12. 12.
    Hamley IW (2005) Nanoshells and nanotubes from block copolymers. Soft Matter 1(1):36–43. doi: 10.1039/b418226j CrossRefGoogle Scholar
  13. 13.
    Hamley IW (2003) Nanotechnology with Soft Materials. Angew Chem Int Ed 42(15):1692–1712. doi: 10.1002/anie.200200546 CrossRefGoogle Scholar
  14. 14.
    Mai Y, Eisenberg A (2012) Self-assembly of block copolymers. Chem Soc Rev 41(18):5969–5985. doi: 10.1039/c2cs35115c CrossRefGoogle Scholar
  15. 15.
    Kita-Tokarczyk K, Grumelard J, Haefele T, Meier W (2005) Block copolymer vesicles—using concepts from polymer chemistry to mimic biomembranes. Polymer 46(11):3540–3563. doi: 10.1016/j.polymer.2005.02.083 CrossRefGoogle Scholar
  16. 16.
    Zhang X, Tanner P, Graff A, Palivan CG, Meier W (2012) Mimicking the cell membrane with block copolymer membranes. J Polym Sci A Polym Chem 50(12):2293–2318. doi: 10.1002/pola.26000 CrossRefGoogle Scholar
  17. 17.
    Egli S, Schlaad H, Bruns N, Meier W (2011) Functionalization of Block Copolymer Vesicle Surfaces. Polymers 3(1):252CrossRefGoogle Scholar
  18. 18.
    Kuang L, Fernandes DA, O’Halloran M, Zheng W, Jiang Y, Ladizhansky V, et al. (2014) “Frozen” Block Copolymer Nanomembranes with Light-Driven Proton Pumping Performance. ACS Nano 8(1):537–545. doi: 10.1021/nn4059852 CrossRefGoogle Scholar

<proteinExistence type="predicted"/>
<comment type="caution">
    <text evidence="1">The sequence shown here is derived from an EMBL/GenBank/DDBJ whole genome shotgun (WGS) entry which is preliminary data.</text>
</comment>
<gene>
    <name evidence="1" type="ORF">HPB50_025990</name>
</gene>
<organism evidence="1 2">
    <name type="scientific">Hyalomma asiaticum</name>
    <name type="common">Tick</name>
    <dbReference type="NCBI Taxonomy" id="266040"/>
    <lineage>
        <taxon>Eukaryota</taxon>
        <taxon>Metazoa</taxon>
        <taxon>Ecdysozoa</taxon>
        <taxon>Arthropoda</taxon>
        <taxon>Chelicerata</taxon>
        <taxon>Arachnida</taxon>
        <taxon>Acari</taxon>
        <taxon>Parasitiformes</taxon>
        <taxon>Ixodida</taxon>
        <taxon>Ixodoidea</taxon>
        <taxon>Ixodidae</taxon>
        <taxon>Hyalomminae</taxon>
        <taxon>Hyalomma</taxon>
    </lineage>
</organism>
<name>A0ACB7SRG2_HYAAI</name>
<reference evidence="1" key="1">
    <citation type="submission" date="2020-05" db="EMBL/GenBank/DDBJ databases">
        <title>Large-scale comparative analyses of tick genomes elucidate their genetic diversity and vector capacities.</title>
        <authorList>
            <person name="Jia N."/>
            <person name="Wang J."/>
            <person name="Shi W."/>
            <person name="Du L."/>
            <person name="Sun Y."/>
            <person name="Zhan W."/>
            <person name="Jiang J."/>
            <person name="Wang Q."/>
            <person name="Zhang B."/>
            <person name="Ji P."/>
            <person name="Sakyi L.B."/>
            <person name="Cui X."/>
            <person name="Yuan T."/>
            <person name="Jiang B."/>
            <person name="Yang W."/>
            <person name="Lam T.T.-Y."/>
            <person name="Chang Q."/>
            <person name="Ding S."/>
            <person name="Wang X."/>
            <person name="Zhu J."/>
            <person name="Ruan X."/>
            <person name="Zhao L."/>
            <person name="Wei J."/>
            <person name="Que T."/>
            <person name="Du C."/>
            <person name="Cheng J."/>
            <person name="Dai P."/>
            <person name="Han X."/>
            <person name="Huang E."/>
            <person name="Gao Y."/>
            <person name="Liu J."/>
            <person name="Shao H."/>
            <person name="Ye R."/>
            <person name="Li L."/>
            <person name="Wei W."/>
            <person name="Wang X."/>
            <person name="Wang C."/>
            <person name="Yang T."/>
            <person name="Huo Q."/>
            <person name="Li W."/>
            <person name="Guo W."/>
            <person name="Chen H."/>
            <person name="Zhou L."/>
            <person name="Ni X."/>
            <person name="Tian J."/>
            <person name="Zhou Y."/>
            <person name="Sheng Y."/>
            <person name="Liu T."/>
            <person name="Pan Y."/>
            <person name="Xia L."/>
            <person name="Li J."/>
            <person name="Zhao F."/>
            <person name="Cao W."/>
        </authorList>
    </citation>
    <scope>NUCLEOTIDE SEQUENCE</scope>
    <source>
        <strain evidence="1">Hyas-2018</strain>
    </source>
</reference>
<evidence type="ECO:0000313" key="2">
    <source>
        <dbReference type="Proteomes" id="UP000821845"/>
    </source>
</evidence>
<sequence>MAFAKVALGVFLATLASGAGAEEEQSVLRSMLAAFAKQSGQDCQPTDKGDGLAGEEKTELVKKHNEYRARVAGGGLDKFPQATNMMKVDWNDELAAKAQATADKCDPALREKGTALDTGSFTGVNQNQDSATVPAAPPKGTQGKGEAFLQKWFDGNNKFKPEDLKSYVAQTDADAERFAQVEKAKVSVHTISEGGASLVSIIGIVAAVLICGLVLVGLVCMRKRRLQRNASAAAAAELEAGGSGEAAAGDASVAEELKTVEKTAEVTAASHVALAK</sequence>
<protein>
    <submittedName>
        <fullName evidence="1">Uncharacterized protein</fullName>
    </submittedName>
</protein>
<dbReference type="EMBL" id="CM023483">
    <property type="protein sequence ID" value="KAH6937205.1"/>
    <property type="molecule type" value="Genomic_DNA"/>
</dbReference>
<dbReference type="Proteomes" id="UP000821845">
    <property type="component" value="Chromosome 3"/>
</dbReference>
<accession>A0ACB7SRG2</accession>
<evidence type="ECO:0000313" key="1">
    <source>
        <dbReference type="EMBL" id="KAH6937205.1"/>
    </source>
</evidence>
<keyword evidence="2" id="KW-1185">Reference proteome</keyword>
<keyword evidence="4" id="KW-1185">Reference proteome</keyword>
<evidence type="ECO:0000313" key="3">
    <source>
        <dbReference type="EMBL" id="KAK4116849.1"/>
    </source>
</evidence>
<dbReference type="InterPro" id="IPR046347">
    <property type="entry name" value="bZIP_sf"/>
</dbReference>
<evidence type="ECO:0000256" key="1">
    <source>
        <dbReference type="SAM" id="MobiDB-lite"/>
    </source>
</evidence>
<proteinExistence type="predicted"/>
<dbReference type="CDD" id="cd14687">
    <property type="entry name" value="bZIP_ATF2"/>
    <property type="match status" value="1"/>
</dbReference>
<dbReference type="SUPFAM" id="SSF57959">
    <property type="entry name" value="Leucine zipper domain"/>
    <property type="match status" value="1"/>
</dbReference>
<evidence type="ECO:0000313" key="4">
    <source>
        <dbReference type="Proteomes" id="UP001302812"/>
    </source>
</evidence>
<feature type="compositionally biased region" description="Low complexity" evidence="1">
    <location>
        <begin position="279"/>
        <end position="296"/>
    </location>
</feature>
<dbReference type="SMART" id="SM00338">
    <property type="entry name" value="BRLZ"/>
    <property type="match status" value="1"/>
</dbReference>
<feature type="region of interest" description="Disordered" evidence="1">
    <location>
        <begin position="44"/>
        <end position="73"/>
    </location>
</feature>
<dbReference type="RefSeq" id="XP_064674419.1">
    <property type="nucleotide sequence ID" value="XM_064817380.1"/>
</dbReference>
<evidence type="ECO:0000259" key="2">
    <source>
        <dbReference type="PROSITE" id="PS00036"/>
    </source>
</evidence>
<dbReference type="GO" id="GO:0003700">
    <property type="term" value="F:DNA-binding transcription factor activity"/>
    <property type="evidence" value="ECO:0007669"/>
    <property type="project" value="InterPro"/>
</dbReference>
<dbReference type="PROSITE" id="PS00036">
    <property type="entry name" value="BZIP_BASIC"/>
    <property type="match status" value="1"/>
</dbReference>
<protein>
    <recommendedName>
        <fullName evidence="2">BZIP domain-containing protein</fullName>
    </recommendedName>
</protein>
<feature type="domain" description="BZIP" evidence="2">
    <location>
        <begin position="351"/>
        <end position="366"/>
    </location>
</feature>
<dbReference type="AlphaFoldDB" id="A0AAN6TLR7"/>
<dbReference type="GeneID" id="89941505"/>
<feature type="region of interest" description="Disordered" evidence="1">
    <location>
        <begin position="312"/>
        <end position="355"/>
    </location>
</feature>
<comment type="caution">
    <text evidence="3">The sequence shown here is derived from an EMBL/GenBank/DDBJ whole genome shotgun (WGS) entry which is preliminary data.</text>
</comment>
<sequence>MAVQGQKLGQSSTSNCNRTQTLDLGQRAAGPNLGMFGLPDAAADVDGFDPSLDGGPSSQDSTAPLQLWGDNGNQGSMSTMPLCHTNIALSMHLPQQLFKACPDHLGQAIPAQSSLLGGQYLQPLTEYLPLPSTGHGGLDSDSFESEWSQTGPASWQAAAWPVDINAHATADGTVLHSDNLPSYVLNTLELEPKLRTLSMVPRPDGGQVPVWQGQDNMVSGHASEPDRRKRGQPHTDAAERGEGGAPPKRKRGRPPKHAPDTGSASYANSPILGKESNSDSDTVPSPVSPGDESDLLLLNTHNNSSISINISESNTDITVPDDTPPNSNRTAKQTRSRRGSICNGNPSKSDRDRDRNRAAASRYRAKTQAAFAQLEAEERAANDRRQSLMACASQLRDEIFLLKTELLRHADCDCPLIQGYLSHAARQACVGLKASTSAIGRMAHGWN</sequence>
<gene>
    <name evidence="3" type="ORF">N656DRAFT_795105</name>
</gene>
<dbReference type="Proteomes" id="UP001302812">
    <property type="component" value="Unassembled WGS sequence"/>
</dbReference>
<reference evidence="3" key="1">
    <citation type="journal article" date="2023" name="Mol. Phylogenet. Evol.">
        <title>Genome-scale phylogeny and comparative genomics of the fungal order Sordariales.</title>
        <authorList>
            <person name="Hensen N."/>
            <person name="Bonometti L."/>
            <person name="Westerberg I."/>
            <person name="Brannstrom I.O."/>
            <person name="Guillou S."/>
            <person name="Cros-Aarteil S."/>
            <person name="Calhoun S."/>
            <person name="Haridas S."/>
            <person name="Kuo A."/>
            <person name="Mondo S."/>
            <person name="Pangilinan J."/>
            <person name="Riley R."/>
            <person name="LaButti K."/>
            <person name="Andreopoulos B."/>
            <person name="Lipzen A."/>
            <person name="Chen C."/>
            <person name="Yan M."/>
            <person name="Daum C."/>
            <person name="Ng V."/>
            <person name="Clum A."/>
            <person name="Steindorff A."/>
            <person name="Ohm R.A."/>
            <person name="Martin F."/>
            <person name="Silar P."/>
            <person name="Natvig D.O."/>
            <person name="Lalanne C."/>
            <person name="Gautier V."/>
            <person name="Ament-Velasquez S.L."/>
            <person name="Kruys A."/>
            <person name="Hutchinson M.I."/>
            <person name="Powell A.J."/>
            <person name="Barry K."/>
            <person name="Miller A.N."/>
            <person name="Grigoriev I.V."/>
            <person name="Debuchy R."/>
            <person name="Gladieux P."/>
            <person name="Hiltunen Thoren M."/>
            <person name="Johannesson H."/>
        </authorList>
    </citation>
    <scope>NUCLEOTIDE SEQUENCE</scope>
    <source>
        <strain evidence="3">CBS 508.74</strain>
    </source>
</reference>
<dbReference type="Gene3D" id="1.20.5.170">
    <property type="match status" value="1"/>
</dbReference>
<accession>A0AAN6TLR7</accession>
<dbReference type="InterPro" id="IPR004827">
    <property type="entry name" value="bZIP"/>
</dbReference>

19. 19.
    Hammer DA, Robbins GP, Haun JB, Lin JJ, Qi W, Smith LA et al. Leuko-polymersomes. Faraday Discuss 2008;139(0):129–141. doi: 10.1039/b717821b.
  20. 20.
    Levine DH, Ghoroghchian PP, Freudenberg J, Zhang G, Therien MJ, Greene MI, et al. (2008) Polymersomes: a new multi-functional tool for cancer diagnosis and therapy. Methods (San Diego, CA, United States) 46(1):25–32. doi: 10.1016/j.ymeth.2008.05.006 CrossRefGoogle Scholar
  21. 21.
    Hammer DA, Kamat NP (2012) Towards an artificial cell. FEBS Lett 586(18):2882–2890. doi: 10.1016/j.febslet.2012.07.044 CrossRefGoogle Scholar
  22. 22.
    Gonzalez-Perez A, Castelletto V, Hamley IW, Taboada P (2011) Biomimetic triblock copolymer membranes: from aqueous solutions to solid supports. Soft Matter 7(3):1129–1138. doi: 10.1039/c0sm00711k CrossRefGoogle Scholar
  23. 23.
    González-Pérez A, Stibius KB, Vissing T, Nielsen CH, Mouritsen OG (2009) Biomimetic triblock copolymer membrane arrays: a stable template for functional membrane proteins. Langmuir 25(18):10447–10450CrossRefGoogle Scholar
  24. 24.
    Vicsek T (1992) Fractal Growth Phenomena. World Scientific, SingaporeCrossRefGoogle Scholar
  25. 25.
    Jullien R (1987) Aggregation phenomena and fractal aggregates. Contemp Phys 28(5):477–493. doi: 10.1080/00107518708213736 CrossRefGoogle Scholar
  26. 26.
    Coffey W, Kalmykov YP (2006) Fractals, Diffusion, and Relaxation in Disordered Complex Systems. Wiley, New YorkGoogle Scholar
  27. 27.
    Botet R, Jullien R (1990) Fractal aggregates of particles. Phase Transit 24–26(2):691–736. doi: 10.1080/01411599008210249 CrossRefGoogle Scholar

Copyright information

© Springer Science+Business Media Dordrecht 2016

Authors and Affiliations

  1. 1.Division of Water Resources EngineeringLund UniversityLundSweden
  2. 2.Sweden Water Research ABLundSweden
  3. 3.Membrane Biophysics Group, Niels Bohr InstituteUniversity of CopenhagenCopenhagenDenmark
  4. 4.Soft Matter and Molecular Biophysics Group, Department of Applied PhysicsUniversity of Santiago de CompostelaSantiago de CompostelaSpain

Personalised recommendations